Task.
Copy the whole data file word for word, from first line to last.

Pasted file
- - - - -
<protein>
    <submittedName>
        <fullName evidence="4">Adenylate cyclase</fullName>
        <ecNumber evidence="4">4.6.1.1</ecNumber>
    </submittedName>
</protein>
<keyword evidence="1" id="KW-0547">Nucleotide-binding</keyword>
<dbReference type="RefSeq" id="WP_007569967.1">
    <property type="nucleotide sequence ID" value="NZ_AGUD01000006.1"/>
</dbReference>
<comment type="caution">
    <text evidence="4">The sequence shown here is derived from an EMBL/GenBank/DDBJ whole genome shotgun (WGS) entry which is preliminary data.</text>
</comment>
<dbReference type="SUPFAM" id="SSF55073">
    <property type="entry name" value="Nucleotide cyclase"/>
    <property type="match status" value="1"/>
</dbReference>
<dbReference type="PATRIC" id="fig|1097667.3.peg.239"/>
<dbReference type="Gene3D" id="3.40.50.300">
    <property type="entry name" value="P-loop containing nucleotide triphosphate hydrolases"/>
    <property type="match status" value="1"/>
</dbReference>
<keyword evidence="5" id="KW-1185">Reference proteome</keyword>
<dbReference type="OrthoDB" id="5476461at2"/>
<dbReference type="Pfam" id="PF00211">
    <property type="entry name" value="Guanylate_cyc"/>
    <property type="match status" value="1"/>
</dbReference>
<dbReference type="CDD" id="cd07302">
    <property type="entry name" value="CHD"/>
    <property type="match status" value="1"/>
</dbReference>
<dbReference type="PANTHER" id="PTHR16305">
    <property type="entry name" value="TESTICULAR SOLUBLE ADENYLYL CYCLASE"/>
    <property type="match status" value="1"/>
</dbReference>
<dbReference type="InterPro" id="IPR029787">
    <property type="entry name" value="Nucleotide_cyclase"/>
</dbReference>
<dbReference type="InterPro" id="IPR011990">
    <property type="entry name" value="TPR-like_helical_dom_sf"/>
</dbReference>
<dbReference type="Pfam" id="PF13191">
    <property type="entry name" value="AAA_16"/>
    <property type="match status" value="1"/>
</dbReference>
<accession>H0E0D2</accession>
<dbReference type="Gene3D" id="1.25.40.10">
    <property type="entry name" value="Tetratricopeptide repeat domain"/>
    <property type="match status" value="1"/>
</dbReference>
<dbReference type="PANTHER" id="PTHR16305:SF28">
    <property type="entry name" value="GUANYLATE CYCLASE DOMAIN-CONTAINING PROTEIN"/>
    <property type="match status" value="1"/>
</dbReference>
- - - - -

<protein>
    <submittedName>
        <fullName evidence="4">Adenylate cyclase</fullName>
        <ecNumber evidence="4">4.6.1.1</ecNumber>
    </submittedName>
</protein>
<keyword evidence="1" id="KW-0547">Nucleotide-binding</keyword>
<dbReference type="RefSeq" id="WP_007569967.1">
    <property type="nucleotide sequence ID" value="NZ_AGUD01000006.1"/>
</dbReference>
<comment type="caution">
    <text evidence="4">The sequence shown here is derived from an EMBL/GenBank/DDBJ whole genome shotgun (WGS) entry which is preliminary data.</text>
</comment>
<dbReference type="SUPFAM" id="SSF55073">
    <property type="entry name" value="Nucleotide cyclase"/>
    <property type="match status" value="1"/>
</dbReference>
<dbReference type="PATRIC" id="fig|1097667.3.peg.239"/>
<dbReference type="Gene3D" id="3.40.50.300">
    <property type="entry name" value="P-loop containing nucleotide triphosphate hydrolases"/>
    <property type="match status" value="1"/>
</dbReference>
<keyword evidence="5" id="KW-1185">Reference proteome</keyword>
<dbReference type="OrthoDB" id="5476461at2"/>
<dbReference type="Pfam" id="PF00211">
    <property type="entry name" value="Guanylate_cyc"/>
    <property type="match status" value="1"/>
</dbReference>
<dbReference type="CDD" id="cd07302">
    <property type="entry name" value="CHD"/>
    <property type="match status" value="1"/>
</dbReference>
<dbReference type="PANTHER" id="PTHR16305">
    <property type="entry name" value="TESTICULAR SOLUBLE ADENYLYL CYCLASE"/>
    <property type="match status" value="1"/>
</dbReference>
<dbReference type="InterPro" id="IPR029787">
    <property type="entry name" value="Nucleotide_cyclase"/>
</dbReference>
<dbReference type="InterPro" id="IPR011990">
    <property type="entry name" value="TPR-like_helical_dom_sf"/>
</dbReference>
<dbReference type="Pfam" id="PF13191">
    <property type="entry name" value="AAA_16"/>
    <property type="match status" value="1"/>
</dbReference>
<accession>H0E0D2</accession>
<dbReference type="Gene3D" id="1.25.40.10">
    <property type="entry name" value="Tetratricopeptide repeat domain"/>
    <property type="match status" value="1"/>
</dbReference>
<dbReference type="PANTHER" id="PTHR16305:SF28">
    <property type="entry name" value="GUANYLATE CYCLASE DOMAIN-CONTAINING PROTEIN"/>
    <property type="match status" value="1"/>
</dbReference>